Includes import documentation and other requirements for both the U.S. exporter and foreign importer.
Import Licensing Requirements
Over the last decade, India has steadily made the process of importing products easier. Most items fall within the scope of India’s EXIM Policy regulation of Open General License. This means that products are deemed to be freely importable without restrictions and without a license unless they are regulated by the provisions of the policy or applicable laws.
Imports of items not covered by Open General License are regulated and fall into three categories: banned or prohibited items; restricted items requiring an import license; and “canalized” items, importable only by government trading monopolies and subject to Cabinet approval regarding timing and quantity.
Below are designated import certificate issuing authorities:
- The Department of Electronics for computer and computer-related systems;
- The Department for the Promotion of Industry and Internal Trade, Technical Support Wing, for organized sector units registered under it, except for computers and computer-based systems;
- The Ministry of Defense for defense-related items;
- The Director General of Foreign Trade for small-scale industries not covered above; and
- The Embassy of India in Washington, DC on behalf of any of the above authorities.
Capital goods can be imported with a license under the Export Promotion Capital Goods plan at reduced duty rates, subject to the fulfillment of a time-bound export obligation. The plan now applies to all industry sectors. It is also applicable to all capital goods without threshold limits upon payment of a five percent customs duty.
A duty exemption plan is also offered, under which imports of raw materials, intermediates, components, consumables, parts, accessories, and packing materials required for direct use in products to be exported may be imported duty free under various license categories.
Certain products require an advance license to allow duty free importation to India. These include inputs that are physically incorporated into products made in India for export. In addition, fuel, oil, energy, and catalysts consumed to produce export products are also allowed under this plan. Raw materials and inputs are allowed in terms of Standard Input-Output Norms, or under self-declared norms of Indian exporters.
Advanced Licenses are issued on pre-export or post-export bases in accordance with foreign trade policies and procedures, and can be issued for:
- Physical exports: An Advance License may be issued for physical exports to a manufacturer, exporter, or merchant exporter tied to supporting manufacturers for the import of inputs required for an export product;
- Intermediate supplies: An Advance License may be issued for intermediate supply to a manufacturer/exporter for the import of inputs required in the manufacture of goods to be supplied to the ultimate exporter/deemed exporter holding another Advance License; and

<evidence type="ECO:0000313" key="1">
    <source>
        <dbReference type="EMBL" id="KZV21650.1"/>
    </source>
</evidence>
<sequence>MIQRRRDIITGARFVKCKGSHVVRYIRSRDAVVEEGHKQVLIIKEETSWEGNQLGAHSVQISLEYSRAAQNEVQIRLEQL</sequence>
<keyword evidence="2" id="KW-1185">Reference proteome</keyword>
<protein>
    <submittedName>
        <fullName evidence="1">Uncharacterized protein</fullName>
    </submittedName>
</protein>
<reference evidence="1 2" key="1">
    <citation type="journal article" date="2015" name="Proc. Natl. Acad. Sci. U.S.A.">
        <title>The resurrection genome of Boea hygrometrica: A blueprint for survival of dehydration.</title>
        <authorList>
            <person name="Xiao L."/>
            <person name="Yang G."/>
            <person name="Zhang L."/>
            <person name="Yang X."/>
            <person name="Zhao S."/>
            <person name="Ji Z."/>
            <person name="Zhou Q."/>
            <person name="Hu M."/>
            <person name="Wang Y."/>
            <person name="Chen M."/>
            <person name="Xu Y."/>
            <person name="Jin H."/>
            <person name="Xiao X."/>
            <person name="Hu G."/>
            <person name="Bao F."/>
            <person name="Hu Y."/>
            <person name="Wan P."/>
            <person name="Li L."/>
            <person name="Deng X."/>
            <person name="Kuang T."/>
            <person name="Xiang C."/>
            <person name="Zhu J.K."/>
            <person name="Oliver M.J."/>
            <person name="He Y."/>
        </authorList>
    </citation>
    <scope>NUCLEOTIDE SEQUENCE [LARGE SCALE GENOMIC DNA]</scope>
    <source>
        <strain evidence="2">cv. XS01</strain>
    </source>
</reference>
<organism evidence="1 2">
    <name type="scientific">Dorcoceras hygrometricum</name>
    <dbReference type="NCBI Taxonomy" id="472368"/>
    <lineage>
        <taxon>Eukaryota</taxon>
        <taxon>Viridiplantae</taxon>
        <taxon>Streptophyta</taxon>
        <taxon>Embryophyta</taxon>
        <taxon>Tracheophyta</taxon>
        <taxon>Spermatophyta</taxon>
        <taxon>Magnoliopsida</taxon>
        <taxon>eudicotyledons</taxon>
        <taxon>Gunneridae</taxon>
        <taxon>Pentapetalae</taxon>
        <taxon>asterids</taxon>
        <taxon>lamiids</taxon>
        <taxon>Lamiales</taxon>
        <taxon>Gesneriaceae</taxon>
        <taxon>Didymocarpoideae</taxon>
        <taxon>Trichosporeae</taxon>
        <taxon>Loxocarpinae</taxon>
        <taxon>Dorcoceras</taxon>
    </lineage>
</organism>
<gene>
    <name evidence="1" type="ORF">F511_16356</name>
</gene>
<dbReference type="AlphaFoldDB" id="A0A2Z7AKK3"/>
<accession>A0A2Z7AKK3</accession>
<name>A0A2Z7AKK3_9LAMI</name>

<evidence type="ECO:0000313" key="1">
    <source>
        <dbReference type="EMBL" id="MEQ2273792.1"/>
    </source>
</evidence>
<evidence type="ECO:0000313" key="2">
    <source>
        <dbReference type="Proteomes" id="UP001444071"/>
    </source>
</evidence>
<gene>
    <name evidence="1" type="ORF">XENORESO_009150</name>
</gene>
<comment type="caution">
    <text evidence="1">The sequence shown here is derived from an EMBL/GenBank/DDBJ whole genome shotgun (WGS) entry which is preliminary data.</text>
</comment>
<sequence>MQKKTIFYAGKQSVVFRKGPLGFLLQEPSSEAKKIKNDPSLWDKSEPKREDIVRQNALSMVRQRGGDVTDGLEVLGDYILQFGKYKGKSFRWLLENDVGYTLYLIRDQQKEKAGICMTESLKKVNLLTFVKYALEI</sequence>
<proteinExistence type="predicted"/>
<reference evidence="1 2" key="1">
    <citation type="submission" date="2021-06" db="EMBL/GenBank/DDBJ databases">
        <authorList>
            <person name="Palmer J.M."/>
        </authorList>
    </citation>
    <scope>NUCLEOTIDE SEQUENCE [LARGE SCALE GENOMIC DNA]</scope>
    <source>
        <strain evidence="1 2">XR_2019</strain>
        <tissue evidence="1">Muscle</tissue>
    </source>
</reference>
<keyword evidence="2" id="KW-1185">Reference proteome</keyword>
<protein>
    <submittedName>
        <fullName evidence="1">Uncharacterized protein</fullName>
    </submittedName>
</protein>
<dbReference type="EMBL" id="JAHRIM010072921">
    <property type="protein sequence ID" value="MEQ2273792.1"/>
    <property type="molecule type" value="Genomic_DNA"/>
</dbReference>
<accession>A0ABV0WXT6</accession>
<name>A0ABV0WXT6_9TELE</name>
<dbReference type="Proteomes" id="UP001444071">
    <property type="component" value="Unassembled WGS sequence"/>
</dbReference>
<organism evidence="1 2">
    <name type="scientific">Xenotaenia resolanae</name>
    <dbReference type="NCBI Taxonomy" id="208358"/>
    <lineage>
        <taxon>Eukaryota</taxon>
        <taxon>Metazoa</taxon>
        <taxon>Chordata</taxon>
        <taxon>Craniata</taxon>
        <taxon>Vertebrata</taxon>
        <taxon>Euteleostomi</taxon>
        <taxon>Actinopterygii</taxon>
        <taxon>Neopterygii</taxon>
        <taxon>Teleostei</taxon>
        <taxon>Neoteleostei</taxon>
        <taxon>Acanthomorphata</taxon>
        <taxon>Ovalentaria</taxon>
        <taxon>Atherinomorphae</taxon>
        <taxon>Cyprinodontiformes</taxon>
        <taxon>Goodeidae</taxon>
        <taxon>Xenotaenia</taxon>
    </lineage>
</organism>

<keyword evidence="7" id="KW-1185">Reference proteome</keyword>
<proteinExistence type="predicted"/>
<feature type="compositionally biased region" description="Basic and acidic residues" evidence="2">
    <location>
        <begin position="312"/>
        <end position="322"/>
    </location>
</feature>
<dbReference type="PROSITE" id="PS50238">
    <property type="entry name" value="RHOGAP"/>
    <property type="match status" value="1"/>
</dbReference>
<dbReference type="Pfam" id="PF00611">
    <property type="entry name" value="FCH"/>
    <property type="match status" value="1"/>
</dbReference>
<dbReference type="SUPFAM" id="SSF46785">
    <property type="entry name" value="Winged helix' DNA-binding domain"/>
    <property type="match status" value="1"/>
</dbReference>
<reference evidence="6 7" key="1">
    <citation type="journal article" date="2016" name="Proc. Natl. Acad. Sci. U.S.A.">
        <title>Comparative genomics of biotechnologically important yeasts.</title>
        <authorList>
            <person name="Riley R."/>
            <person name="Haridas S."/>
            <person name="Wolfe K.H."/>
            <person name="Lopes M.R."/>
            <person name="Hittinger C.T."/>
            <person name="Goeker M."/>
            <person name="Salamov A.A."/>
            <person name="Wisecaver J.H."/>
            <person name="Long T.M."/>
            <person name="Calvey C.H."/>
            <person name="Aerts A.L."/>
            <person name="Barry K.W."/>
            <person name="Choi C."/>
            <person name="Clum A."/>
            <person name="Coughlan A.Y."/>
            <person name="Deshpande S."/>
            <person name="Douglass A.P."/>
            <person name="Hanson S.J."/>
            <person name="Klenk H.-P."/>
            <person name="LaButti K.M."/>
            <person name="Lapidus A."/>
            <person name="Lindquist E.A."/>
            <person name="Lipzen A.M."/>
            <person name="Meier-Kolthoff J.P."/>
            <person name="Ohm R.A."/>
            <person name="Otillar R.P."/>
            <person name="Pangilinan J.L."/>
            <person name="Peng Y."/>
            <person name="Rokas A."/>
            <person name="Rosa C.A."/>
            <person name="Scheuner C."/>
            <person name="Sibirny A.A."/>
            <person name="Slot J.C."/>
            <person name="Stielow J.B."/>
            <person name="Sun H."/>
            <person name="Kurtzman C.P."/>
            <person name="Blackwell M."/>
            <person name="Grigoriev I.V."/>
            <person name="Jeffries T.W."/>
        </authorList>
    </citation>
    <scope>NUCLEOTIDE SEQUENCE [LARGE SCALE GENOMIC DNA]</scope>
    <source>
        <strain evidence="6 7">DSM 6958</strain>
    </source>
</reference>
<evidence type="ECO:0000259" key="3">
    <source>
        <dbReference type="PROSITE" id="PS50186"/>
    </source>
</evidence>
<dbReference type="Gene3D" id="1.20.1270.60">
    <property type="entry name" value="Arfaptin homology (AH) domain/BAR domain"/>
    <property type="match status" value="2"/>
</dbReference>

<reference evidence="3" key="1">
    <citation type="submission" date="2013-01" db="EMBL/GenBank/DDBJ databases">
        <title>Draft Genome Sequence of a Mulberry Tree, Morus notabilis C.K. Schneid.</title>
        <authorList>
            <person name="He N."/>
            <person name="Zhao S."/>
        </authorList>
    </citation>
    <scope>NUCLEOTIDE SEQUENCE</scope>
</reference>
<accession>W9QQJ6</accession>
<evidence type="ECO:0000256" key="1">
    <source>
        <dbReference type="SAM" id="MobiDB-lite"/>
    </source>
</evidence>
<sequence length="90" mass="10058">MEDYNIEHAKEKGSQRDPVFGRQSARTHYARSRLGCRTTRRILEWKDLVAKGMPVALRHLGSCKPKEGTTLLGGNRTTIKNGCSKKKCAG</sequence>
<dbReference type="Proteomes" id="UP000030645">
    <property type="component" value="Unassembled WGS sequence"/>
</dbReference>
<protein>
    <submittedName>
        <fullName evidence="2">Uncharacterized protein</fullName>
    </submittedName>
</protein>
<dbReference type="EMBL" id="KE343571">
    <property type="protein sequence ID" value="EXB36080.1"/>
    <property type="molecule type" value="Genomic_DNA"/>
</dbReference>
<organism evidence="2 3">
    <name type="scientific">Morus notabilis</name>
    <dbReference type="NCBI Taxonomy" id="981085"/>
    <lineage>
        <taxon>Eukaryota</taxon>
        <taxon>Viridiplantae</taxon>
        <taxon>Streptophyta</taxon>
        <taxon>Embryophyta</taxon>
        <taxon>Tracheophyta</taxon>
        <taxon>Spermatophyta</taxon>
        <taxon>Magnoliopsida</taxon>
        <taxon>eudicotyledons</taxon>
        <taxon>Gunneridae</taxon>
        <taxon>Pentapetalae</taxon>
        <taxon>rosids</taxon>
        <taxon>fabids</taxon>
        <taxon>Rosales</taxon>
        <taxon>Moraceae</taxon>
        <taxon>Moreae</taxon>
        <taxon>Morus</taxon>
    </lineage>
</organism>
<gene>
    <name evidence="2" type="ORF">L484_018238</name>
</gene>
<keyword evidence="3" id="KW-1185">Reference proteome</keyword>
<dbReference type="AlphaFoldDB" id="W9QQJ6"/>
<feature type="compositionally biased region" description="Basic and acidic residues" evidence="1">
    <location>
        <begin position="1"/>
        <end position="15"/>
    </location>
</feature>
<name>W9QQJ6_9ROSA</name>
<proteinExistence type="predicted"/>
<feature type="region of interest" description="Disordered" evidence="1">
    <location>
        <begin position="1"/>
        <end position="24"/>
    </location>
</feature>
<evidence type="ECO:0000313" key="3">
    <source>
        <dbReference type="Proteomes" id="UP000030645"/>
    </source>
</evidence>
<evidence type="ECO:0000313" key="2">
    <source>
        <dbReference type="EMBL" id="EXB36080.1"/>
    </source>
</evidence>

- Deemed exports: An Advance License may be issued for deemed exports to the main contractor for the import of inputs required for the manufacture of goods to be supplied to the categories mentioned in the Foreign Trade Policy. An Advance License for deemed exports can also be acquired by a subcontractor, provided the name of the subcontractor appears in the main contract. Such licenses for deemed exports can also be issued for supplies made to UN organizations or under the Aid Program of the UN, or other multilateral agencies, and paid for in foreign exchange.
Importers are required to furnish an import declaration in the prescribed bill of entry format, disclosing full details of the value of imported goods.
Import Licenses (Where Applicable)
All import documents (e.g., ex-factory invoices, freight documentation, insurance certificates) must be accompanied by import licenses. This enables customs to properly clear the documents for timely import.
Letter of Credit
Importers must include a copy of the letter of credit to record payment for imports. This document is normally verified with the issuing bank.
Not all consignments are inspected prior to clearance, and inspections may be waived for known importers. Under the current customs regime, an appointment with the clearing agent helps avoid delays. In general, documentation requests and requirements are extensive, and delays are frequent in India.
Clearance delays cost time and money, including additional detention and demurrage charges, making it more expensive to operate and invest in India. For delayed clearances, importers seek release of shipments against a performance bond, and furnishing a bank guarantee for this purpose can be a costly option. Indian customs authorities have recently extended operations to 24 hours to ensure more timely clearances of imports.